Okay, so those are my rules. What are yours? 

Monday, August 20, 2012

Guest Post: Organization for the Disorganized

When my online friend Evelyn over at Momsicle asked if she could guest blog about organization, I jumped at her offer -- then I realized she wouldn't be coming over to my house to demonstrate and I was a little disappointed (both because I could really use the help and because I'd love to meet her awesome self in person). 

So no, she will not be coming over to your house either. But she's got some great tips here and I'm looking forward to testing them out myself. Because I think we all know I could use the help. Then after you read her post here, be sure to click over to check out her lovely blog (all the way from the WEST COAST!).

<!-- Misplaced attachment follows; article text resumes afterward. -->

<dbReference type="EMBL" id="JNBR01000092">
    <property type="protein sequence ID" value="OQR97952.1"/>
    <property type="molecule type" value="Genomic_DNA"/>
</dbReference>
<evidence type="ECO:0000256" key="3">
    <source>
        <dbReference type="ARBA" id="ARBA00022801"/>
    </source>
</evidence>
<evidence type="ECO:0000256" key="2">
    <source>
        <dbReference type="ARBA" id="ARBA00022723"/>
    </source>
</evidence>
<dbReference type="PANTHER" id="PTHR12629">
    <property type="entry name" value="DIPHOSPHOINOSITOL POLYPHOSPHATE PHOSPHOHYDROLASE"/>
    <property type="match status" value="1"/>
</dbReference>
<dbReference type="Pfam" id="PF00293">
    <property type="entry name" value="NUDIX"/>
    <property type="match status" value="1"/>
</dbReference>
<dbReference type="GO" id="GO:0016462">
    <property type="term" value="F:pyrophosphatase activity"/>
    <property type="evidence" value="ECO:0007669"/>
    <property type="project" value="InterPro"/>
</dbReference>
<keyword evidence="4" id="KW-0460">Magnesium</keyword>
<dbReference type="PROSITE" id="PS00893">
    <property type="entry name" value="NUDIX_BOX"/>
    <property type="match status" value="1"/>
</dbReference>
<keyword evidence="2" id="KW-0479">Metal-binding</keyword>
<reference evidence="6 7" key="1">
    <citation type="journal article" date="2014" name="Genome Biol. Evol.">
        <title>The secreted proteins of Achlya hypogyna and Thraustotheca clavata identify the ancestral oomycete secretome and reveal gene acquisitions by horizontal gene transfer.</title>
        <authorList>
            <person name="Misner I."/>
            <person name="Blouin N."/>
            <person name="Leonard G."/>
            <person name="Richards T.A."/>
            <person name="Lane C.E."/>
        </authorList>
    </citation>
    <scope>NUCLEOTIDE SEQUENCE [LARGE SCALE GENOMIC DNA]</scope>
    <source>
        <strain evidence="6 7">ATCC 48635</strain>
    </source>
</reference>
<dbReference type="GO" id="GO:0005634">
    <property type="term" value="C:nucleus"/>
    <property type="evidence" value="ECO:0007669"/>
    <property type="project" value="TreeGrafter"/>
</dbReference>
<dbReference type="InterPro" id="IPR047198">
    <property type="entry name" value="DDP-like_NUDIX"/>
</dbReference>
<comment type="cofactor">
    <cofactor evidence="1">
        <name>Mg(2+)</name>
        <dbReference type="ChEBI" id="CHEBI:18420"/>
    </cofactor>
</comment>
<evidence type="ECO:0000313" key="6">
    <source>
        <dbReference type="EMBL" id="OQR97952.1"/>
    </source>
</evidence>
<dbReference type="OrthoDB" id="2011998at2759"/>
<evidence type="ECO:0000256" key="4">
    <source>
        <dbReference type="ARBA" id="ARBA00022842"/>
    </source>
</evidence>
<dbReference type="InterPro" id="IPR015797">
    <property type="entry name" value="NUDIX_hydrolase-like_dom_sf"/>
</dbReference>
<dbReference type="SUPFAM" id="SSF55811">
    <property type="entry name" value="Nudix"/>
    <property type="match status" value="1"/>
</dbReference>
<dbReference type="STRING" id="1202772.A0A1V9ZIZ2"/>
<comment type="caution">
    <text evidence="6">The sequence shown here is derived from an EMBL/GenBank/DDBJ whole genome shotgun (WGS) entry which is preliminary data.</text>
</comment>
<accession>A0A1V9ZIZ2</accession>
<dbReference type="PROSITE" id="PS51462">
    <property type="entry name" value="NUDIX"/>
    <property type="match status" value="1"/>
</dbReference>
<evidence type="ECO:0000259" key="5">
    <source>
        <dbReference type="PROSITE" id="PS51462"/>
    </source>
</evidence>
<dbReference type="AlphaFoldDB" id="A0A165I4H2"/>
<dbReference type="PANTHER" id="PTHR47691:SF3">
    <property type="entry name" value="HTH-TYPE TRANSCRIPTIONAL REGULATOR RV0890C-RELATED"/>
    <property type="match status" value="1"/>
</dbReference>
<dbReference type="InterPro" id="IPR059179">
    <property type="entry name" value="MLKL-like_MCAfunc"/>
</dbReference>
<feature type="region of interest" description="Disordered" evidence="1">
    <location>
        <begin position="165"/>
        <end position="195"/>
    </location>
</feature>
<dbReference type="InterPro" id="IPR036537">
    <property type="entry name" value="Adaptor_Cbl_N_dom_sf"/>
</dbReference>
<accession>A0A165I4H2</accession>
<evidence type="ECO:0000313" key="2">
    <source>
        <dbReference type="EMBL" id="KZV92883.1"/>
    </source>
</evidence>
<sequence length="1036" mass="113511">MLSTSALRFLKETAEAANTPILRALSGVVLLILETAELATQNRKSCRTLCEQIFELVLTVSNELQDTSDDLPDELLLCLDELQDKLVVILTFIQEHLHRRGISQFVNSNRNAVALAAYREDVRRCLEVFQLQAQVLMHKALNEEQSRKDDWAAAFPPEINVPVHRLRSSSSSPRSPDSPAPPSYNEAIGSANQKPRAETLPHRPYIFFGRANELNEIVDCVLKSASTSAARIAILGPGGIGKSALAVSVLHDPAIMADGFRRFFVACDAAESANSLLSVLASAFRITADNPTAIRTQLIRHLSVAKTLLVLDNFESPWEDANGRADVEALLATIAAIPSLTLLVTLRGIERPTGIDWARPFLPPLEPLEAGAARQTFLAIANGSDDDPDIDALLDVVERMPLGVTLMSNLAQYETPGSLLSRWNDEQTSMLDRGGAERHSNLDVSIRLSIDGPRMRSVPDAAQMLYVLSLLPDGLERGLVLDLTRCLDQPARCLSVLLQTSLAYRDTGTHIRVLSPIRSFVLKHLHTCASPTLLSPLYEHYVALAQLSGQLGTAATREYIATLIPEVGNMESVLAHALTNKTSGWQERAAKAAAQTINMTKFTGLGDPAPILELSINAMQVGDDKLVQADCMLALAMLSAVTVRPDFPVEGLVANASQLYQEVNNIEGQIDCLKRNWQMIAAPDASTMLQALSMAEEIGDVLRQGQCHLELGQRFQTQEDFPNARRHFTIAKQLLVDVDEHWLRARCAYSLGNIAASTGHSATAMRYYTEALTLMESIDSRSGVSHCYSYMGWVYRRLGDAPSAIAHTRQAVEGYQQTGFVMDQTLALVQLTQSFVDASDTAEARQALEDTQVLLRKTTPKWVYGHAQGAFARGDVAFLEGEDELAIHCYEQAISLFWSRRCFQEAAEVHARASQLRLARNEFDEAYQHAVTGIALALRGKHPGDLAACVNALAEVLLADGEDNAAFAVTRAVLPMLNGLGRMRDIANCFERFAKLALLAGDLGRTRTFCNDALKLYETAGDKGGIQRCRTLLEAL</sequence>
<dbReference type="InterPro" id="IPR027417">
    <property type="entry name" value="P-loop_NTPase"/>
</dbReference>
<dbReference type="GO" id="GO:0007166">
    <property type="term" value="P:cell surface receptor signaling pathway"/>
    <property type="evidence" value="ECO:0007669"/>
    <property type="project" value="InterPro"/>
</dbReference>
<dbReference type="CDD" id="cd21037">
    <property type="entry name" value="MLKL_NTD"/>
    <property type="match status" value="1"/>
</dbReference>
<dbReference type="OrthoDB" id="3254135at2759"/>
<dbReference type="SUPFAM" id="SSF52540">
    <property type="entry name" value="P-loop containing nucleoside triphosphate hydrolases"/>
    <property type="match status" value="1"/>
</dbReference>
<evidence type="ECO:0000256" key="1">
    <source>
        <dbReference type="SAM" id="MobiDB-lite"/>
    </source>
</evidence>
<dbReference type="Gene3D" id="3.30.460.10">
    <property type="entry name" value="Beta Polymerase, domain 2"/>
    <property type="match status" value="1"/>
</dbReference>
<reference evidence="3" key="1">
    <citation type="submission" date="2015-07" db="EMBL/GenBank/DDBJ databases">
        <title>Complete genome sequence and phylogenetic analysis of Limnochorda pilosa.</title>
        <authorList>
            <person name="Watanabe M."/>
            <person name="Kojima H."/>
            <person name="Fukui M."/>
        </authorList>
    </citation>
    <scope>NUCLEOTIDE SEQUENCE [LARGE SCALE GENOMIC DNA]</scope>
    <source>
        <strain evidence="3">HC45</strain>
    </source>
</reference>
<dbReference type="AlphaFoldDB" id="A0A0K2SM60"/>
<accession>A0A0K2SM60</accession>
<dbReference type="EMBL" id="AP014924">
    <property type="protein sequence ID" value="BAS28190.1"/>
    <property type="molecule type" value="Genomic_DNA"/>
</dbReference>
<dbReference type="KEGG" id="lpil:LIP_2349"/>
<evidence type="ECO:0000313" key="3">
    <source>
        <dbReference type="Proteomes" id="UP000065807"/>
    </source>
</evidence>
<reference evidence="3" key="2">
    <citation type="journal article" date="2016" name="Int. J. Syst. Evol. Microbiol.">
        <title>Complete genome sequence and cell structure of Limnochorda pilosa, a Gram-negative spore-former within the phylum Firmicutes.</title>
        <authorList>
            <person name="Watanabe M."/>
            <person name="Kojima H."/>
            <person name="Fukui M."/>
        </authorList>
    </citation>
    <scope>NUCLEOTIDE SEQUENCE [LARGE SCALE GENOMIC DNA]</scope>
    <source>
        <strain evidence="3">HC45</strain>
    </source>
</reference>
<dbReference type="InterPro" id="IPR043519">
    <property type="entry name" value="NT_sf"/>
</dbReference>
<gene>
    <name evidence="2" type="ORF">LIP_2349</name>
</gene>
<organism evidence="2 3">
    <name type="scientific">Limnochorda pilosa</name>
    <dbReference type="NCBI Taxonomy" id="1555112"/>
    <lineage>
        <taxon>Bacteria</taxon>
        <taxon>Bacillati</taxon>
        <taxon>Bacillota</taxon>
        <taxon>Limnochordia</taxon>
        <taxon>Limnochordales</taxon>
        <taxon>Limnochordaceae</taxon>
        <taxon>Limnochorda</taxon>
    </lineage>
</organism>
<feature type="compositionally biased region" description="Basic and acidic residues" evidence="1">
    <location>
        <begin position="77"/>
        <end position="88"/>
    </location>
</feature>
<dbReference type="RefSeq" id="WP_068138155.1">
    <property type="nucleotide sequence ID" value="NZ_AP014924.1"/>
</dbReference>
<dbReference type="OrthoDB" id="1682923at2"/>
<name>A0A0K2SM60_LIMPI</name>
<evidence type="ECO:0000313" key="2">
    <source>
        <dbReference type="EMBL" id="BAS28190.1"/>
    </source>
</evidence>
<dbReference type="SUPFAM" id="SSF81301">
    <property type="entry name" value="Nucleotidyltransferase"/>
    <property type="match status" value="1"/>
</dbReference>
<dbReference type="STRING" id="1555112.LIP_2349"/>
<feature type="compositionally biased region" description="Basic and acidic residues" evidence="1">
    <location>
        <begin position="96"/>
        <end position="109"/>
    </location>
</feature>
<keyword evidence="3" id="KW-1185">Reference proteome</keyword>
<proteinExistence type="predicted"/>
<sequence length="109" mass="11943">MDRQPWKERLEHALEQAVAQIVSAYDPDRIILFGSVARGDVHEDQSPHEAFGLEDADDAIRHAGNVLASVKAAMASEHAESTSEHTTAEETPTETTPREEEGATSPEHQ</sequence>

* * *
From Evelyn at Momsicle

I'm a disorganized mom with many neuroses coping mechanisms. My husband and I have moved with two young kids twice in 2012, so I've put my adaptive behaviors through the pants press of life a couple times--to crisp them up under high heat. If there's anything that tests your organizing skills it's dismantling your house and putting it back together.

For me, when the clutter is tamed it feels like my breathing calms down and I don't shudder every time I look around.

I shudder quite a bit, but after two moves and a lot of stress I've started to rely on a couple of tricks. Maybe you'll find something helpful, and then I'll be happy. Please share your own tips so that I can try them!

Momsicle's tips for improving the organization of a kid-filled house: